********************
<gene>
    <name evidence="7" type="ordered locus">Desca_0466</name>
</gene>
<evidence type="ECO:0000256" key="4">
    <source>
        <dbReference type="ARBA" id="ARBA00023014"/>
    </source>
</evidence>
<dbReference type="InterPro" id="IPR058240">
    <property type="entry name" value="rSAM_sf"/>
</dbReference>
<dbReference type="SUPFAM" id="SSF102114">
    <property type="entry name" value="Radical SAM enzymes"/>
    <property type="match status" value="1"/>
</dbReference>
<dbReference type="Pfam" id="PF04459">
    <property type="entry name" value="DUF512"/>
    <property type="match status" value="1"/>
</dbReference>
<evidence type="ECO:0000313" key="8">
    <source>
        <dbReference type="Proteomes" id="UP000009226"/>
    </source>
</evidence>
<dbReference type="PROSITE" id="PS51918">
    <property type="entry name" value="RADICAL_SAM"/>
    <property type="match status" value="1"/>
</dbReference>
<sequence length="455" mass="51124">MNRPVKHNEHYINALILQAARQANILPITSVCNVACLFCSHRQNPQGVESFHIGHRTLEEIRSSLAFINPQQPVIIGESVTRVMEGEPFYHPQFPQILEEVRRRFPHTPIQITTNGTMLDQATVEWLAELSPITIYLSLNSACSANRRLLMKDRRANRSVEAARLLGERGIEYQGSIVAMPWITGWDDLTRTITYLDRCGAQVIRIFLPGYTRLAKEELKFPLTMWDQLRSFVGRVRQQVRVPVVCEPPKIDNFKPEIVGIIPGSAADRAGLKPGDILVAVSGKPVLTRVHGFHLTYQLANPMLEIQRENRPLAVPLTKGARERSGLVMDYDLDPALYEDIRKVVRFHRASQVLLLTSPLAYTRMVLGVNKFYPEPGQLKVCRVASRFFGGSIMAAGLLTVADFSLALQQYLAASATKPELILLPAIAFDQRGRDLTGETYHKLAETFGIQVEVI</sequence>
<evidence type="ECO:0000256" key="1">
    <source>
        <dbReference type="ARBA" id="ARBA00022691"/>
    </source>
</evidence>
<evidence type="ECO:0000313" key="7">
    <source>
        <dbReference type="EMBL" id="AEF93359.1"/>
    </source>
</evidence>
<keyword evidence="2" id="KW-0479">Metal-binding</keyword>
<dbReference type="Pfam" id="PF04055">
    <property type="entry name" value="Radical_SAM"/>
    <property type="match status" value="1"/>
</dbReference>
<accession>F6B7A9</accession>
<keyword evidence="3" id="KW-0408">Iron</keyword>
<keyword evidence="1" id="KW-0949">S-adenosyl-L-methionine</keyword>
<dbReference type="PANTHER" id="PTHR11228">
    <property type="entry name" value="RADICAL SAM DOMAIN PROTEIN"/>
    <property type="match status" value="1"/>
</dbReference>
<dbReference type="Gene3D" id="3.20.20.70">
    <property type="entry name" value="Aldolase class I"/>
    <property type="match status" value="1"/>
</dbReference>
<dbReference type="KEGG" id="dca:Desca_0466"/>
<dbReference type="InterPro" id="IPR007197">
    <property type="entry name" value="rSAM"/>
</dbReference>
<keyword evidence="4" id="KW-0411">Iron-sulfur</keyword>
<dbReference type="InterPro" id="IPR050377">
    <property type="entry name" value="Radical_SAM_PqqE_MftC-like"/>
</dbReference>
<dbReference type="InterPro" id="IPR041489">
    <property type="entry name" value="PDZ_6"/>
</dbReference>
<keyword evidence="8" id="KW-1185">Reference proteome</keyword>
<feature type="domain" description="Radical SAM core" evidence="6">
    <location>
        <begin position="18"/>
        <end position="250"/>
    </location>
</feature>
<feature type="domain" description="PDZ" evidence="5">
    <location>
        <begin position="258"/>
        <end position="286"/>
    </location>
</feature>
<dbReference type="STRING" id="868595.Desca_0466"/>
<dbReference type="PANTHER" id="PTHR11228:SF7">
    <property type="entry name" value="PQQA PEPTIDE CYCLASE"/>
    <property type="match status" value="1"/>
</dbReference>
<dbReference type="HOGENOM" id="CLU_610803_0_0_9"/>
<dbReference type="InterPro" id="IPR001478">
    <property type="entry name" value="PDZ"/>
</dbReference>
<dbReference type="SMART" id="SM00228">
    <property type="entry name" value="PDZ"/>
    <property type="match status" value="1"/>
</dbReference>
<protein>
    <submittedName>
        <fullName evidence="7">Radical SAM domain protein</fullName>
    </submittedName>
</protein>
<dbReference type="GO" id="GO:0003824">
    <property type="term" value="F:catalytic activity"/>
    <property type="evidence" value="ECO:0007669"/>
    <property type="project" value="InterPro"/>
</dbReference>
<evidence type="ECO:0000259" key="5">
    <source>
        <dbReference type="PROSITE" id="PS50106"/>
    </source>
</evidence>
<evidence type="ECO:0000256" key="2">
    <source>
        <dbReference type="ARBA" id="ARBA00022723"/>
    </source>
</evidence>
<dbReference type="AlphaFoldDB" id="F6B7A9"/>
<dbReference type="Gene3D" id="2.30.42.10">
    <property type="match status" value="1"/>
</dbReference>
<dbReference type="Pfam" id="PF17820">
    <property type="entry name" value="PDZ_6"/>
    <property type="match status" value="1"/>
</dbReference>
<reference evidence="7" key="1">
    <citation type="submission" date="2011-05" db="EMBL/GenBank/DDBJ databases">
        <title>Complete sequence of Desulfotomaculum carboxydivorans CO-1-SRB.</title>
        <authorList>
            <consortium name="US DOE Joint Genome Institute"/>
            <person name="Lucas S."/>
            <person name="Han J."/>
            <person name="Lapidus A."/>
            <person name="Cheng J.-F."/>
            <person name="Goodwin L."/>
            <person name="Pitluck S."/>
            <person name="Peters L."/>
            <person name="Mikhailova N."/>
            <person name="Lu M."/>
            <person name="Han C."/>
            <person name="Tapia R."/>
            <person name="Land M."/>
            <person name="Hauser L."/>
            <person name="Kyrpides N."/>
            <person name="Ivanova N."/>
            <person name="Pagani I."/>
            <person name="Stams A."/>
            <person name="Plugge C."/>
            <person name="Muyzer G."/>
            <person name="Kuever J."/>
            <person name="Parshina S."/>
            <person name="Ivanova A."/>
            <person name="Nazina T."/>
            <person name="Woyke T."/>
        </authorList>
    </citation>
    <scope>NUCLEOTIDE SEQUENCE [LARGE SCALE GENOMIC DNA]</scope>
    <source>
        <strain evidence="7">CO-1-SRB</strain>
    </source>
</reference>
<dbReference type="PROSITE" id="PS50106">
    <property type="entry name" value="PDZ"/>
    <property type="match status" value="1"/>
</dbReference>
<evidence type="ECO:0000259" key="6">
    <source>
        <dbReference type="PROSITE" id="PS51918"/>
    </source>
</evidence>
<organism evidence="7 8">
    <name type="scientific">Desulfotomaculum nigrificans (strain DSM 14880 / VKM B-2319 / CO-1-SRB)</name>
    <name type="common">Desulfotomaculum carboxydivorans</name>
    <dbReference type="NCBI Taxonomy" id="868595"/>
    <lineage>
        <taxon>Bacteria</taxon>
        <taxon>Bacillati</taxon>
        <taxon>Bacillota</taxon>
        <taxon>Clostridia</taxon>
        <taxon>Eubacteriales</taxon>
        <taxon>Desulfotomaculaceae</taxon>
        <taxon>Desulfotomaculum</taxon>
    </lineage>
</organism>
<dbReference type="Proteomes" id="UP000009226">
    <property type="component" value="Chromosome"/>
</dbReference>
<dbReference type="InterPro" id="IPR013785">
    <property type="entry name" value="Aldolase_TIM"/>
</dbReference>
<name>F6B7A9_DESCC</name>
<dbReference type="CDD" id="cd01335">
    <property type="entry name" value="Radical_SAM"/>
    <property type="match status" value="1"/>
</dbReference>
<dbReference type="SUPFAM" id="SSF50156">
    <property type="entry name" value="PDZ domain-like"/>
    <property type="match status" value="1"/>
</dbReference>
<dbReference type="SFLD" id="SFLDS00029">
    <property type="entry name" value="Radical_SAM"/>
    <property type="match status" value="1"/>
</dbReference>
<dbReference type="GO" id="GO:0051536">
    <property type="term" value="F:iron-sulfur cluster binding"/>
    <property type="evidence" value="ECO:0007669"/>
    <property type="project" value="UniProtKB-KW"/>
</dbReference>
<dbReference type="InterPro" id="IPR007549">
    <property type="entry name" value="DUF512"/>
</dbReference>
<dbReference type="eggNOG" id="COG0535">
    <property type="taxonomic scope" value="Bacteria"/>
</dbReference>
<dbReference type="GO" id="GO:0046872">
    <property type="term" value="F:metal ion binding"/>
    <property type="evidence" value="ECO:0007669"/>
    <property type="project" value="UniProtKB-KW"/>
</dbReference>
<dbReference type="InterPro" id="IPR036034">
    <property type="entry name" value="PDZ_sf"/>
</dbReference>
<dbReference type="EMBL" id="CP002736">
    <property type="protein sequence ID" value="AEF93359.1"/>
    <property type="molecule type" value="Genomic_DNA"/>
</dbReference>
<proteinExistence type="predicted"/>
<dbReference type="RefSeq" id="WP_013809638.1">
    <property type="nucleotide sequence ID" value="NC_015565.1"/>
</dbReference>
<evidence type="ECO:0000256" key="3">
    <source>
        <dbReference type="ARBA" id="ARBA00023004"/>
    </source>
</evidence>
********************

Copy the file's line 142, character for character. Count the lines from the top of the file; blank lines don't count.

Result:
            <person name="Stams A."/>